Chrissy Teigen has a best-selling cookbook, an Instagram brimming with chicken-wing belfies and topless salad-making, and a palette that ranges from cake-batter popcorn to tongue-singeing hot pot. But growing up, she was a surprisingly picky eater.
Raised by a Thai mom and a Norwegian-American dad, Teigen leaned more toward her dad’s tastes, eating mainly potatoes and meat and wincing when her mom would cook Thai cuisine. “My dad is a big white guy. We ate very meat and potatoes, cabbage and meat,” Teigen tells StyleCaster at the launch of Pampers Pure, for which she is a creative consultant. “Whenever my mom cooked, she hid it because I would make fun of the smell.”
Though Teigen eventually grew to love Thai cuisine, she recalls feeling embarrassed to invite friends over and serve them food that might be foreign to them when she was younger. “I remember being really embarrassed by it when I was young and had friends over,” Teigen says. “It was weird to pull shrimp heads off and discard the body and eat the head. There were moments when as a kid you cringe.”
Having something that represents them or looks a little like them, it changes everything.
Teigen credits that complex about her culture to ignorance and a desire to fit in, things she’s since overcome. Now, as a mom to 2-year-old daughter, Luna, and a not-yet-born baby boy, Teigen is aware of the importance of racial representation and diversity, especially for children. This is why instead of “blonde Barbies,” Teigen gives Luna brown-skinned dolls—which they’ve named Coco Babies—who look like Luna. She also puts on children’s TV and movies that feature racially diverse characters whom Luna can see herself in.
“Having something that represents them or looks a little like them, it changes everything,” Teigen says. “I never thought that way before. I always thought, ‘Why can’t she just play with a regular blonde Barbie?’ There is something to be said about having something that has your skin color, your hair color, your eye color, your eye shape.”
I am so happy to announce my role as Creative Consultant for the @PampersPure Collection. We’ve been a Pampers family since the day Luna was born and will be with baby boy too. I immediately fell in love with this new collection of diapers and wipes that offers pure protection that works. They protect like only Pampers can, they’re gentle on Luna’s tush and the diaper prints are so cute! Hello, look at Luna’s little llama butt! Can’t wait to share more with you about this exciting product #PampersPurePartner #LlamaButt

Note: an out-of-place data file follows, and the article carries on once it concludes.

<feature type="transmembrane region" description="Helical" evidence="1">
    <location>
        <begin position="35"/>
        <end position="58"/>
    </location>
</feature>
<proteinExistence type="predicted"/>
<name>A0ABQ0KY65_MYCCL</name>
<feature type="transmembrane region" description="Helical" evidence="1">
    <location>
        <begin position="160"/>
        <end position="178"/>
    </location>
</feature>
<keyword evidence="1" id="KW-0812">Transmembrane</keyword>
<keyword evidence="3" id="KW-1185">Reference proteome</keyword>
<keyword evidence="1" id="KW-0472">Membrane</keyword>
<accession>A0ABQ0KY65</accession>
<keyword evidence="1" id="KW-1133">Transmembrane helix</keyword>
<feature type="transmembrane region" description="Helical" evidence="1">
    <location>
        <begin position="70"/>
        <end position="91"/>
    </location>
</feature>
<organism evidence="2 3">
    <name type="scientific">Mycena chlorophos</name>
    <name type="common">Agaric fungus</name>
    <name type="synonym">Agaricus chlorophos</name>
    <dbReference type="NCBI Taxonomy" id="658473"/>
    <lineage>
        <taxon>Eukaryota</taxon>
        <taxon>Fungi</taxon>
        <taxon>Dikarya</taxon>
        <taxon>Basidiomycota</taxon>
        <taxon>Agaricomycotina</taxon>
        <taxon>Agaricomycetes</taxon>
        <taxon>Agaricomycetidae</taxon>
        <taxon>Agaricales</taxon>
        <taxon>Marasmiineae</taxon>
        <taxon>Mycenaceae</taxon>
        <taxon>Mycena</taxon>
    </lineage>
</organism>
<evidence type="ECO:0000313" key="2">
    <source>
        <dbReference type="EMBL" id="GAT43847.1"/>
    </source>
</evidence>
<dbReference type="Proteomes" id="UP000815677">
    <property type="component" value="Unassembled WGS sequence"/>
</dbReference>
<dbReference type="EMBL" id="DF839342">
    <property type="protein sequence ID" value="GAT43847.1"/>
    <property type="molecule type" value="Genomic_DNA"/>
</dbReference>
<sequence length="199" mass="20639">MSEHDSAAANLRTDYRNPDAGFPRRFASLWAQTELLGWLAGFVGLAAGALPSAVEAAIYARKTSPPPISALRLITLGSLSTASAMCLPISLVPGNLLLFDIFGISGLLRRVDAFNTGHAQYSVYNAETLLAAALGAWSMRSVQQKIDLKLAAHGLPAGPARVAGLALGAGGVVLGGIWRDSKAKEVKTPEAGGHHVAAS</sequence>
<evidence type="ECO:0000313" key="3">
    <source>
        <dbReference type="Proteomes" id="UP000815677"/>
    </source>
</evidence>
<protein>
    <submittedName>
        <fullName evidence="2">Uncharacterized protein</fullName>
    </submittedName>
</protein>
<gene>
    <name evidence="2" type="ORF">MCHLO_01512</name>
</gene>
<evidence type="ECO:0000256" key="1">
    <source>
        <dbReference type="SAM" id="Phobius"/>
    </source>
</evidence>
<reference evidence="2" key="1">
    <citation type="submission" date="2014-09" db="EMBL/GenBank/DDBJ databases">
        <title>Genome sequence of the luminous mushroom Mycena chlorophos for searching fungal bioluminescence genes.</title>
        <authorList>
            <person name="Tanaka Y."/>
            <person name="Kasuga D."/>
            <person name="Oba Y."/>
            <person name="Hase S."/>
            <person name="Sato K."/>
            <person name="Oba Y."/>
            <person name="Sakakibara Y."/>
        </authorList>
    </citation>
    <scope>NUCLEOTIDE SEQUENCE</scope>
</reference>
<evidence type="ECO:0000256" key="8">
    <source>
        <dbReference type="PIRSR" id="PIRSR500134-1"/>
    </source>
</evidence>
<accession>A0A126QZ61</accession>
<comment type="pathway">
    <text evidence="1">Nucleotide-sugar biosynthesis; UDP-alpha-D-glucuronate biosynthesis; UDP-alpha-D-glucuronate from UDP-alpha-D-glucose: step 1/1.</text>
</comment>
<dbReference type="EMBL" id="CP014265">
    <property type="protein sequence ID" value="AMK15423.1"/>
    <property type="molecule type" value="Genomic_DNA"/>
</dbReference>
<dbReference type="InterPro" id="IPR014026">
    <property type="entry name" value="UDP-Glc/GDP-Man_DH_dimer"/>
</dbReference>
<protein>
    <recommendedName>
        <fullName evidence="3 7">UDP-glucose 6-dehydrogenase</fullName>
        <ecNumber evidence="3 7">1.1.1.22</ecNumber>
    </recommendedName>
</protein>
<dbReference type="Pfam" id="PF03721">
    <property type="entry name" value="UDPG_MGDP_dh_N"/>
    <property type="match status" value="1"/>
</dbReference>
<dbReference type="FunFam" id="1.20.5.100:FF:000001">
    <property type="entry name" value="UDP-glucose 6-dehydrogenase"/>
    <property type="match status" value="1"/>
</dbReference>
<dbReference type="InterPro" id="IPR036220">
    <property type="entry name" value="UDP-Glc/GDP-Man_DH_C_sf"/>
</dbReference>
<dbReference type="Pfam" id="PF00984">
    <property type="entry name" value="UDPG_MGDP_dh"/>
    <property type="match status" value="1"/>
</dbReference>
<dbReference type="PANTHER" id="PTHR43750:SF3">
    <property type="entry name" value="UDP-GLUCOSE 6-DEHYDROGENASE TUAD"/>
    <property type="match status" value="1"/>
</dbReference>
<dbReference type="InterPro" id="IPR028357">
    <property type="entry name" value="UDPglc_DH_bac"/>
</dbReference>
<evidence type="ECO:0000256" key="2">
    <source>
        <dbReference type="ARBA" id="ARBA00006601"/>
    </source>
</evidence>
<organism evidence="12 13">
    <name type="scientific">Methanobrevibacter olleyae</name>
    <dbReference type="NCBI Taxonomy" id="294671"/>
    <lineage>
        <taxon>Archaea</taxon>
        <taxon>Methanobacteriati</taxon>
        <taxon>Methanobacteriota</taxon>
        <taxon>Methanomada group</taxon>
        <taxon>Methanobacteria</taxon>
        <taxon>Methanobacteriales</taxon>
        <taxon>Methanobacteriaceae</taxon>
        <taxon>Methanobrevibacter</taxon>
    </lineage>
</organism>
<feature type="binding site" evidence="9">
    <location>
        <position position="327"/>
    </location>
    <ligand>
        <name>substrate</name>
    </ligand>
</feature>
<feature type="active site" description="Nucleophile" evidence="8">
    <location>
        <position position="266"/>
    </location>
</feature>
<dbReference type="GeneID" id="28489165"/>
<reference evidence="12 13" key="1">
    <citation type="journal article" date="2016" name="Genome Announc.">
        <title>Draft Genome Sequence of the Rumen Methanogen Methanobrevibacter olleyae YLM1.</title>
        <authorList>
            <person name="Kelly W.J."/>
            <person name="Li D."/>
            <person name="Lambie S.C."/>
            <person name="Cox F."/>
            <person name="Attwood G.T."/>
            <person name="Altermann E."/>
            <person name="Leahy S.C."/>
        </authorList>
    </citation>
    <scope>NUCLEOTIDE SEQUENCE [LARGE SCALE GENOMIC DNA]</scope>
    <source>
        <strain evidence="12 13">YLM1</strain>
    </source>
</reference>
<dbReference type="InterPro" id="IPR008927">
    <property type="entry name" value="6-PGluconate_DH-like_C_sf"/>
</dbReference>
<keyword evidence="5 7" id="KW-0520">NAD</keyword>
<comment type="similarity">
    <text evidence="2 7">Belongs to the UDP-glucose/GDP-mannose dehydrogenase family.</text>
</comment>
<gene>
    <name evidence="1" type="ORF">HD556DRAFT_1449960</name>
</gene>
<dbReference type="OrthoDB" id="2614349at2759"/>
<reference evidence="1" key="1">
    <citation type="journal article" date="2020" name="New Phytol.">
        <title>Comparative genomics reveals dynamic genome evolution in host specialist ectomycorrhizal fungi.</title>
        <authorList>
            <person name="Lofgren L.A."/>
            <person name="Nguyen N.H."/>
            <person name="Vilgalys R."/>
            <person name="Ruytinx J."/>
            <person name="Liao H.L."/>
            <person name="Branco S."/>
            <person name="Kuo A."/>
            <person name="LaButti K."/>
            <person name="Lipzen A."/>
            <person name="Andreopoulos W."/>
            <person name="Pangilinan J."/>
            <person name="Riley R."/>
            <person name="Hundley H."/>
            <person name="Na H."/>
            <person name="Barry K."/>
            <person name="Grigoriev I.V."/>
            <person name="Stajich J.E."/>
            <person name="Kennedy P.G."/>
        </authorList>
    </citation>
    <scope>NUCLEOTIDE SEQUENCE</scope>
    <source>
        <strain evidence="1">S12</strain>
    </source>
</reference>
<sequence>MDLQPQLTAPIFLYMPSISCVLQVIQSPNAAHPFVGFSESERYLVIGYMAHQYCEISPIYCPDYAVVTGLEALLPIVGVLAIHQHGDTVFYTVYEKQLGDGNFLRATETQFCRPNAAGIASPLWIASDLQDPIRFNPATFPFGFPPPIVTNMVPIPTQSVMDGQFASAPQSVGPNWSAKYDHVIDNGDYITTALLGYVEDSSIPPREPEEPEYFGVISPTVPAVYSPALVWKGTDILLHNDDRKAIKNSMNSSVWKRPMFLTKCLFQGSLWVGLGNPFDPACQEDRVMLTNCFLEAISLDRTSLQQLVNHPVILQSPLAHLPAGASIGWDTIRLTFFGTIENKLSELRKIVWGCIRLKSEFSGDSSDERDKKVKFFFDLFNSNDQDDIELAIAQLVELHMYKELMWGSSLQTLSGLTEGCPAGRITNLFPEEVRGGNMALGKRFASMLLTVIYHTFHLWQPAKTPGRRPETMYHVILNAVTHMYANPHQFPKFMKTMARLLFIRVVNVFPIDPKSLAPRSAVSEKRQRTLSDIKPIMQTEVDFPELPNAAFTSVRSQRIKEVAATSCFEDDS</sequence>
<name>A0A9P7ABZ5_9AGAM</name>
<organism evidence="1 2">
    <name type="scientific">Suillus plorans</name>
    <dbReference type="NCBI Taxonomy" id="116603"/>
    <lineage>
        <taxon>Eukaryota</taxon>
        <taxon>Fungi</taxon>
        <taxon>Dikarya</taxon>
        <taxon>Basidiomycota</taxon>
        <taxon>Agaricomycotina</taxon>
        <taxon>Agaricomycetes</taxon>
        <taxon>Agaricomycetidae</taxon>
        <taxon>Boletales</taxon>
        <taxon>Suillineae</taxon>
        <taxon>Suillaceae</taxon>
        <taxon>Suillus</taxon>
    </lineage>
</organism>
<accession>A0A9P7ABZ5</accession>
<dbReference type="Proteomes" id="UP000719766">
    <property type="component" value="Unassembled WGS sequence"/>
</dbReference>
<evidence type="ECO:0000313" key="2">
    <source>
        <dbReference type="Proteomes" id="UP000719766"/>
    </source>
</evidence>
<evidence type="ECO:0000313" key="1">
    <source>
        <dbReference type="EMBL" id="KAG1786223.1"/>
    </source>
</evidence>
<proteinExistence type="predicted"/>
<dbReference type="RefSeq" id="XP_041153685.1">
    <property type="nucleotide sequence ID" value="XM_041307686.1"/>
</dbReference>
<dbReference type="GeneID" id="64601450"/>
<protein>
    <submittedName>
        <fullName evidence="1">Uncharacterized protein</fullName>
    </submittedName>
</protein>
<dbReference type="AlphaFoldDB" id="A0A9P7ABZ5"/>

However, Teigen acknowledges that there are things Luna may face that are out of her control. Having grown up multiracial and not knowing where exactly she fit in, Teigen worries that Luna—whose father and Teigen’s husband, John Legend, is African-American—might face a similar complex. Though, with world’s fast-changing racial landscape, she hopes that things will be different for her kids as they grow up.
There is something to be said about having something that has your skin color, your hair color, your eye color, your eye shape.
“I remember feeling confused when I grew up, filling out the forms on those standardized tests. I was like, ‘Am I Pacific Islander? What am I? I don’t even know!” Teigen says. “And then there was ‘Other.’ But I always said ‘Asian’ for some wild reason, even though it’s a perfect 50/50. Still, I remember the biggest question growing up was, ‘What are you? What are you? What are you?’ And you’re like, ‘Oh my God.’ I worry sometimes that Luna is going to be so much in the middle that she’s not going to know, but I think by the time she grows up, it’s such a melting pot, this whole world now.”
Though Teigen is multiracial, she now identifies strongest with her Thai side (“maybe because my mom is the stronger personality,” she says), which is why she feels an obligation to represent Asian-Americans in the media. So far, she’s done it by popularizing lesser-known Thai recipes, such as her pork-stuffed cucumber soup, in her cookbook, Cravings.
Still, Teigen isn’t happy with the current representation of Asian-Americans in Hollywood. She recalls a recent conversation with Legend about #OscarsSoWhite and how she fought Legend’s claim that the Academy was steadily improving by referencing the lack of Asian-Americans in awards and movies.
I remember the biggest question growing up was, ‘What are you?’
“I hope I can do more. So many movies come out where they’re putting people who have no Asian background at all in roles, and it’s frustrating because you know that there is so much talent out there. I think it’s really important to feature Asian-Americans. We’re so underrepresented in every single aspect of the entertainment industry, and I think our turn will come, and it’s going to be fantastic.”